FSP Epsilon 700w ATX PSU

Testing

Load Testing

In order for the results from all current and future PSU reviews to remain fair and comparable, Overclock3D uses a custom built Power Supply load stress tester.

The tester is capable of placing loads on the following rails:

 

+3.3v - 20a Load
+5.0v - 20a Load
+12v1 - 10a Load
+12v2 - 10a Load
+12v3 - 10a Load
+12v4 - 10a Load
(or 10-40a on a single +12v rail)

The results are collected from a Mastech MAS-345 Multimeter which logs its readings via RS232 to a PC.


3.3v Rail +5v Rail

+12v Rail

The results given out by the Epsilon were extremely strange. Rather than the voltage on the rails dropping under load as expected, the voltages on the 3.3v and 12v rails actually increased by quite a worrying amount.

I don't have any real explanation for these results other than the possibility that the Epsilon 700w has some unusual crossloading requirements, or that the power supply has tried to compensate for the load placed on the rails by increasing the voltage (too far).

Either way, an increase in voltage also means a decrease in amperage, which means that the Epsilon may be falling short of its rated output.

Just in case there was an incompatibility between our power supply tester and the Epsilon, we have also tried the unit in our test machine which comprises of the following components: 7900GT, P4 Prescott @ 4.1ghz, 2gb Ram, Laing D5 Pump. The results can be seen below:

Rail
Idle Voltage
Load Voltage
+3.3v 3.29
3.27
+5v 5.08
5.06
+12v1 12.24
12.21
+12v2 12.28
11.91
+12v3 12.25
11.98
+12v4 12.23
12.16

When plugged into a high-end PC, the Epsilon gives voltage readings much more like what we'd be expecting. All voltages remained within ATX specification, and despite the +12v rails dipping by around 0.3v, never fell low enough to cause any problems.


Efficiency Testing

Efficiency tests are performed by measuring the wattage consumed by the power supply at the mains against the power (in watts) consumed by the OC3D power supply stress tester.

The results may not be as accurate as those produced by professional testing equipment, but will certainly come in handy when comparing several power supplies against each other.


FSP Efficiency

The Epsilon 700w was placed under a load of 646 watts. This counts for a total of 92% of the power supplies rated output. At this load, the power supply required 723 watts from the mains to produce the 646 watts required by our custom made power supply tester.

Therefore the efficiency of this power supply can be found by a simple equation: (646 / 723) * 100, which works out to be an efficiency rating of 89.3%


With a load of 646w which is very close to the maximum output of this power supply I was pleasantly surprised by the efficiency, which is in line with the figures given by FSP for this unit.

 


Noise Testing


As mentioned earlier in the review, the Epsilon 700w makes use of a 2500rpm, 38.3dB fan manufactured by Protechnic Electrics, which pushes 80cfm when running at 12v.


This many not seem the kind of fan you'd associate with a quiet running PC. Thankfully FSP limit the speed of the fan based on the PSU load to counteract this.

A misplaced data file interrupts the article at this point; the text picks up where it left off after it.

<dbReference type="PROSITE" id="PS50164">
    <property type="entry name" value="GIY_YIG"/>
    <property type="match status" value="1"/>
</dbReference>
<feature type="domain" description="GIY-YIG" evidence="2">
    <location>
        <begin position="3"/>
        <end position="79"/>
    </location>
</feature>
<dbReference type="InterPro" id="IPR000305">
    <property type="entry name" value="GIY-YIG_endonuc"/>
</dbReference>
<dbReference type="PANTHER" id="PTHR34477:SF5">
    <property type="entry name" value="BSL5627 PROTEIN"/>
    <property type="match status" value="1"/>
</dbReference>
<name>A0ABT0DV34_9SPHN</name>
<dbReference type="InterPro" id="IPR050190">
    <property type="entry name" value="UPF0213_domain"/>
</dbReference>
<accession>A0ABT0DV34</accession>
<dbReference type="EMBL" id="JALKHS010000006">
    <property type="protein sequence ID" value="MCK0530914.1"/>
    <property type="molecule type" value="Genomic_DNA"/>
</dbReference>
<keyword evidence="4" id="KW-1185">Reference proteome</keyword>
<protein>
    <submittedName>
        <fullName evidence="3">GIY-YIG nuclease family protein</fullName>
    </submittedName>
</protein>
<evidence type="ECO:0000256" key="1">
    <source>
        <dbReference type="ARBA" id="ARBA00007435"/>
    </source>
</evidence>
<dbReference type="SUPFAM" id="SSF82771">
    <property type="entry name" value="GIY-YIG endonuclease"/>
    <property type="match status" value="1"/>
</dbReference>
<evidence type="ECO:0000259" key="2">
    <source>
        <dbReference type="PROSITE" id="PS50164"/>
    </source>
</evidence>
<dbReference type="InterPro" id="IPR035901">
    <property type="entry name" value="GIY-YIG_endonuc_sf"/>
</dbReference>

In idle situations, the power supply is barely audible at 1 metre away. I'd estimate the noise output at idle to be around 20dBA. However under heavy load the Epsilon increases the speed of the fan substantially, making the unit clearly audible for 1 metre away. I would estimate the noise output under load to be around 28-30dBA.

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Most Recent Comments

04-07-2006, 06:35:39

JN
Looking to save some dosh on your electricity bills, but at the same time have enough grunt to power your crossfire rig? Look no further than this review.

04-07-2006, 06:54:00

FarFarAway
Quote:
Originally Posted by name='XMS
Looking to save some dosh on your electricity bills, but at the same time have enough grunt to power your crossfire rig? Look no further than [B]this review[/B'].
Looks a decent, solid, if not a little strange acting PSU

04-07-2006, 06:59:33

JN
Yeah it threw a bit of a 'hissy fit' on our load tester, but managed to do pretty well when plugged into the test rig.

04-07-2006, 08:42:35

|3ourne
holy **** ! you both are rocking reviews after reviews. How about sending something for your American brother here ?? Ive been bored out of my mind forever !

04-07-2006, 10:49:38

PV5150
sweet review as usual Jim

04-07-2006, 11:37:41

Ham
Good job mate.

Whats EPS stand for?

04-07-2006, 11:43:31

FragTek
Glad it started working for you correctly mate! FSP usually makes a great unit. My blue storm was the heaviest and most solid psu I'd ever had for the price I paid for it.

04-07-2006, 15:06:17

NickS
Lookin good XMS . Looks very bare inside, yea but it performs well . Those Protechnic fan's rape! I have one in the top of my Lian Li. Came out of a Compaq PSU .

Nick

05-07-2006, 07:08:25

Counter Terrorist Zombie
the hiper uses the same connectors. Just out of curiosity, will you have various charts/graph diagrams comparing all the psus you've reviewed?

05-07-2006, 07:26:34

JN
HI CTZ,

Yes, once we've got a few more manufacturers on board, i will create a comparison chart so we can truly see what PSU takes the crown

05-07-2006, 13:16:52

NickS
You gotta get a Tagan 1100w to review. Now that'd prolly take the crown *drool* Quad SLi connectors are so sweet, especially the way Topower sleeves them. Topower makes most of the OCZ PSU's, Tagan PSU's, and I think the Mushkin PSU's too... gotta check tho.

Nick

05-07-2006, 17:59:41

WC Annihilus
Ya, Mushkin's is Topower made to Mushkin's specs.

A funny little note is that OCZ's newer Gamestream PSU's are the FSP Epsilons

09-03-2010, 03:41:10

MTBF
FORTRON / FSP Power Supply Units are unreliable hardware devices.

Failed just after 784 days of normal use (about 3500 hours only)!.
Reply
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